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0322 Cathay and the Way Thither : vol.1
Cathay and the Way Thither : vol.1 / Page 322 (Color Image)

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doi: 10.20676/00000042
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Saracens.' And this is a nobler city and a better for merchandise than any other which at this day existeth in the world. For there is not on the face of the earth any kind of

throughout the middle ages a chief point of contact and trade between the Latin and Oriental worlds. It has been identified not only with Shushan of Esther, and the Achm etha of the Apocrypha, but with the northern Ecbatana and half a dozen other ancient cities of fame. Rawlinson, however, considers it not to be older than the third century (Chardin, Amsterd., 1735, i, 258 ; Journ. Asiat., S. ii, iv, 117 ; J. R. G. S., x, 109). There are now no traces of magnificence at Tabriz, though it was still in splendour in the seventeenth century (see note in Jordanus, p. 7). Tauris was made the See of a Roman bishop (William de Gigiis) in 1329, and a successor is traced as late as the following century (Le Quien).

1 The Arbor Secco is repeatedly spoken of by Marco Polo, especially as existing in north-east Persia. Marsden (p. 111) identifies it with the ch(ndr or plane tree, observing that " the epithet seems to imply nothing more than this ; that when the form of the fruit promises an edible nut, the stranger who gathers it is disappointed on finding no perceptible contents, or only a dry and tasteless seed." This is accepted by later commentators ; but none explain the evident interest with which Marco refers to it, or why the Christians should be specified as giving it this peculiar name. It is clear that the tree was the subject of some Christian legend. This I have not met with in full, but the following passage from Mandeville throws some light upon it. At Mamre, he says, " there is an oak tree which the Saracens call Dirpe, which is of Abraham's time, and people call it the Dry tree. They say that it has been there since the beginning of the world, and that it was once green, and bore leaves till the time that our Lord died on the cross, and then it died...and there is a prophecy that a lord, a prince of the west side of the world, shall win the Land of Promise, i.e., the Holy Land, with the help of the Christians, and he shall cause mass to be performed under that dry tree, and then the tree shall become green, and bear both fruit and leaves" (p. 162).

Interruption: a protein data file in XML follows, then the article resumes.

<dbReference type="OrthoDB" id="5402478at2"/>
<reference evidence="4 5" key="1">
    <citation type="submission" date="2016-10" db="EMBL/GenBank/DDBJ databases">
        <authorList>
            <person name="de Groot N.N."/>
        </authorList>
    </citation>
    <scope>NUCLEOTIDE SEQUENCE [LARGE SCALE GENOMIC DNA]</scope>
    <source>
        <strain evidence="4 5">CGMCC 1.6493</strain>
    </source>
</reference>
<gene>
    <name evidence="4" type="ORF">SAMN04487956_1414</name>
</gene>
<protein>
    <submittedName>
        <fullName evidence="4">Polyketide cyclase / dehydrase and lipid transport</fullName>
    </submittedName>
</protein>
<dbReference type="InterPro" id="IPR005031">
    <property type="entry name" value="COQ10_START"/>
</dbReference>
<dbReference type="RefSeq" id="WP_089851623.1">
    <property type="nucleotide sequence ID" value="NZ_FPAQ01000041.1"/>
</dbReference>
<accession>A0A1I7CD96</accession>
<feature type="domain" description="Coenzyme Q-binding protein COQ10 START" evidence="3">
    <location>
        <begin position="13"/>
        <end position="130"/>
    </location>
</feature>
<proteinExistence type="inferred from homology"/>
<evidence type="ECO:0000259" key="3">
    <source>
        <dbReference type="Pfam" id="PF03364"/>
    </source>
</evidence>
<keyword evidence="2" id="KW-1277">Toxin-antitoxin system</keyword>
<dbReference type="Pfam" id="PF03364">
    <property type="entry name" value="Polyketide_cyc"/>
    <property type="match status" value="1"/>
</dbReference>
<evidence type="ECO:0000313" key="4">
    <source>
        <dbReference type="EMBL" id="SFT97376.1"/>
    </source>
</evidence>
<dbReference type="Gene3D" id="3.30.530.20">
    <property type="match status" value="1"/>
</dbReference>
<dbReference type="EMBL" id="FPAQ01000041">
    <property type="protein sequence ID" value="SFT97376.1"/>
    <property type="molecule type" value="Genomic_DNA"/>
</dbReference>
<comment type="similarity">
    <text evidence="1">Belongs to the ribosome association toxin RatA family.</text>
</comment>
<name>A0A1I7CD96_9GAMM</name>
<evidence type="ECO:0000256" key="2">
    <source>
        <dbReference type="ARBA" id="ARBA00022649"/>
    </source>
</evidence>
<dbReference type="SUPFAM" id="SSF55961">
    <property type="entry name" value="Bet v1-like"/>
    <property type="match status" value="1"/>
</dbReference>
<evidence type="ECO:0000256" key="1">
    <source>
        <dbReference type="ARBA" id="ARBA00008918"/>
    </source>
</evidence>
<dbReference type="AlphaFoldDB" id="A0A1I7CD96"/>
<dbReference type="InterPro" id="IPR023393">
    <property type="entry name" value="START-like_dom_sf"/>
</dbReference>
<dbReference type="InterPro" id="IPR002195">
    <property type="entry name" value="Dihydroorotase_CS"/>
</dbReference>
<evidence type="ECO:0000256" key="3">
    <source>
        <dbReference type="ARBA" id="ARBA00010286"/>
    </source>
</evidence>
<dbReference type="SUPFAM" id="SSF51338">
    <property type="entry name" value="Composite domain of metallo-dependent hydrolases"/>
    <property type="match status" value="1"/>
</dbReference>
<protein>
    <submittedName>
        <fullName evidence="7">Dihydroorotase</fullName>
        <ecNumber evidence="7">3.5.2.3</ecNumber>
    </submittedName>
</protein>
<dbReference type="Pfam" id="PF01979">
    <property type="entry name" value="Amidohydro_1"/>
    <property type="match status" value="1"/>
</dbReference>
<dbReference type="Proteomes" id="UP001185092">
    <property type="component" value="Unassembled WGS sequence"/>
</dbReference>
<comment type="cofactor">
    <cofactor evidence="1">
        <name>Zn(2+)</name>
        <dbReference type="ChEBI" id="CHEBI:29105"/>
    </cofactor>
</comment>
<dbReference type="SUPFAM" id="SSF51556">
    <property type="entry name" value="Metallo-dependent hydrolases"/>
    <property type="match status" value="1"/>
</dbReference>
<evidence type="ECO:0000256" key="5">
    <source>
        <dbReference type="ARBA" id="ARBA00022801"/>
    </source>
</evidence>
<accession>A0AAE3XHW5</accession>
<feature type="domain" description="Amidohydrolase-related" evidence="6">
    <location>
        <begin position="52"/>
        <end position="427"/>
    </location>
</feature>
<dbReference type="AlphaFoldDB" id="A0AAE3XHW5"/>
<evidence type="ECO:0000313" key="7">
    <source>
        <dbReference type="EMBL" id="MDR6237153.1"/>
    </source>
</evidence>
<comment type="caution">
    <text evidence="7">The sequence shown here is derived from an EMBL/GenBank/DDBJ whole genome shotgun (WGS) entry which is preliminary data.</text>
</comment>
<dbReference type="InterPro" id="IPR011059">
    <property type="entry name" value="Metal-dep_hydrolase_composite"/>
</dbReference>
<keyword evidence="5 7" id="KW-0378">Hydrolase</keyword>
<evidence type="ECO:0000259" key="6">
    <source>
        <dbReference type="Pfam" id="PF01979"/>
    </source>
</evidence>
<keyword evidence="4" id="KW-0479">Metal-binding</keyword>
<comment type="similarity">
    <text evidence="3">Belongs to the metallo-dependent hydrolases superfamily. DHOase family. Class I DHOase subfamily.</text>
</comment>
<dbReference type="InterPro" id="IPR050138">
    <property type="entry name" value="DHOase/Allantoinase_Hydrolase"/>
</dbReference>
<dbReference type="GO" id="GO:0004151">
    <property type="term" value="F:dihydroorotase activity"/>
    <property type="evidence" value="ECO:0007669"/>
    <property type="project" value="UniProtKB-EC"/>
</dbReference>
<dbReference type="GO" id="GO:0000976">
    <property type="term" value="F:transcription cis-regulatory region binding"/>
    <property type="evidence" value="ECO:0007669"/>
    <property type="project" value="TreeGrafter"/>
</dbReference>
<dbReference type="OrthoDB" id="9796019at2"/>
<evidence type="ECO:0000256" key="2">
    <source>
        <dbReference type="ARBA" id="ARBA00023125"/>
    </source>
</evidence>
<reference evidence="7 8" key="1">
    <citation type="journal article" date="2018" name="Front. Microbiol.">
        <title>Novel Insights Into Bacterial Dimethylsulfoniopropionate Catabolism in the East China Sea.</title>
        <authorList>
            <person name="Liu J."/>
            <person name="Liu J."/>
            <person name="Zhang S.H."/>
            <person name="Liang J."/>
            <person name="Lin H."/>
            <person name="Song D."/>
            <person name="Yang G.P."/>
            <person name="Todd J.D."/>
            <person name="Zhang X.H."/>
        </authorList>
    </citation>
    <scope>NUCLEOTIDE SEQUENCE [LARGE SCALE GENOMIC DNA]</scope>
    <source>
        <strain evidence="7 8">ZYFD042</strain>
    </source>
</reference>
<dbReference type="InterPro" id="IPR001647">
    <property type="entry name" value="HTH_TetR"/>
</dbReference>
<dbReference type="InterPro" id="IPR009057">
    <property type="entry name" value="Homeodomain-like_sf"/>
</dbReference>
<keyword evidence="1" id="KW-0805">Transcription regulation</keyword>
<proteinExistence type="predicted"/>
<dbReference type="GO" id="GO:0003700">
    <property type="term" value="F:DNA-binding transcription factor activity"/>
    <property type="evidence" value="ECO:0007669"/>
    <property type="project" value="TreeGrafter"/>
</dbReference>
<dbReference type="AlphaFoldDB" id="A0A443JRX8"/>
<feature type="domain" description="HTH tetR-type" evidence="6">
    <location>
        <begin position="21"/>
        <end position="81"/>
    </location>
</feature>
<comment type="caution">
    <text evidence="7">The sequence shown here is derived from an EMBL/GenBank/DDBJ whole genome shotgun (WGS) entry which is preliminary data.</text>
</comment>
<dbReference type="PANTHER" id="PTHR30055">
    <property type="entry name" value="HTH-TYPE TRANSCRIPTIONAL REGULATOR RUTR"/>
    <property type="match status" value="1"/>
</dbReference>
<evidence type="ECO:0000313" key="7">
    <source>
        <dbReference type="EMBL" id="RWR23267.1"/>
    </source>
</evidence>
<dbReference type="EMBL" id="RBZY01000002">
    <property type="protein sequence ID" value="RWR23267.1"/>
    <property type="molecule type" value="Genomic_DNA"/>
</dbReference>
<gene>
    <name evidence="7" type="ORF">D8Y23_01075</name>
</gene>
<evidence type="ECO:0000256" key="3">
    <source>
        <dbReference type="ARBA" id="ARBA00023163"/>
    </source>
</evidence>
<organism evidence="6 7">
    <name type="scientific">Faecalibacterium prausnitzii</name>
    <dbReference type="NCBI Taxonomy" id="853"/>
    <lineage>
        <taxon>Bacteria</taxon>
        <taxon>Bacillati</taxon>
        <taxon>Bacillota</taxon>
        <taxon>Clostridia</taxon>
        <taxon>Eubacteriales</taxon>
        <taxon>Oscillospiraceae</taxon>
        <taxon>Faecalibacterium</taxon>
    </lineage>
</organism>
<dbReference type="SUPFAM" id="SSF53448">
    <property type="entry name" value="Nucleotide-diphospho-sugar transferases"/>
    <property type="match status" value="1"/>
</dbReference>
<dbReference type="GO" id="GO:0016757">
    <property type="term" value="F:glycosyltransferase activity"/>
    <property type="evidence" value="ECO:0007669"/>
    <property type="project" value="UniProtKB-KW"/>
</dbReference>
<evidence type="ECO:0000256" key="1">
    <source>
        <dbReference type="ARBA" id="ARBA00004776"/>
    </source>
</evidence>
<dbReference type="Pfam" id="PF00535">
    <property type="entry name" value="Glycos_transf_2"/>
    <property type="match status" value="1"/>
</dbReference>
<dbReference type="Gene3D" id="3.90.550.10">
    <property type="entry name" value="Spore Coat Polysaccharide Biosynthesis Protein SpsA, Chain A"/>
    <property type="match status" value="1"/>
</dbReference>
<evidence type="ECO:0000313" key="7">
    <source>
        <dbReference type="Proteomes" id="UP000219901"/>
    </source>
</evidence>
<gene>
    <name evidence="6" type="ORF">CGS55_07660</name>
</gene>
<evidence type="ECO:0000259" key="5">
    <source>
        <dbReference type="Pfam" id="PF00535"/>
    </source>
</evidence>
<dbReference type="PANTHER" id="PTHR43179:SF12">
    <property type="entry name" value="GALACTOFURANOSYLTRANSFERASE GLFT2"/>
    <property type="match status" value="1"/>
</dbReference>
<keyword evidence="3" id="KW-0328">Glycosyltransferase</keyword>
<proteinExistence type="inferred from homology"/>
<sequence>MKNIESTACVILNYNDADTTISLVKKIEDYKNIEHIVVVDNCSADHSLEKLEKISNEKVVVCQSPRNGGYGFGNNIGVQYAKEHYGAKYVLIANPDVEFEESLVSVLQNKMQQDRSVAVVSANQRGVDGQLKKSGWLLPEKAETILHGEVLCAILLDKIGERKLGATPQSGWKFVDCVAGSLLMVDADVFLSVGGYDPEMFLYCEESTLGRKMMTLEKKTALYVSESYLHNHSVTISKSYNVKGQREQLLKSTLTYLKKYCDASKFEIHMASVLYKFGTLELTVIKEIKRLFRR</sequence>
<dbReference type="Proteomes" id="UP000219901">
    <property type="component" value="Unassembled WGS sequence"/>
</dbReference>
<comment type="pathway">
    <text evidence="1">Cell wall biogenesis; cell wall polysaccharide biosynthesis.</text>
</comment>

The Arbor Secco is sprinkled about Central Asia by Fra Mauro, in his celebrated map, now in the Sala dello Scudo at Venice.

Clavijo, in the beginning of the next century mentions the Arbor Secco at Tauris, as still standing in the street "near an open space", and tells a story (in which there is some hiatus) about it in connection with a certain bishop who came to convert the city.

The stories of the dry tree were perhaps spun out of the words of the Vulgate in Ezekiel xvii, 24, "Humiliavi lignum sublime et exaltavi lignum humile ; et siccavi lignum viride, et frondere feci lignum aridum."

Polo it will be remembered gives a topographical sense to Arbor Secco in Persia. Lazari, the late Venetian editor, ingeniously suggests that he may have meant Elborz-Kuh, Mount Elborz, near which his Arbor Secco . certainly lay.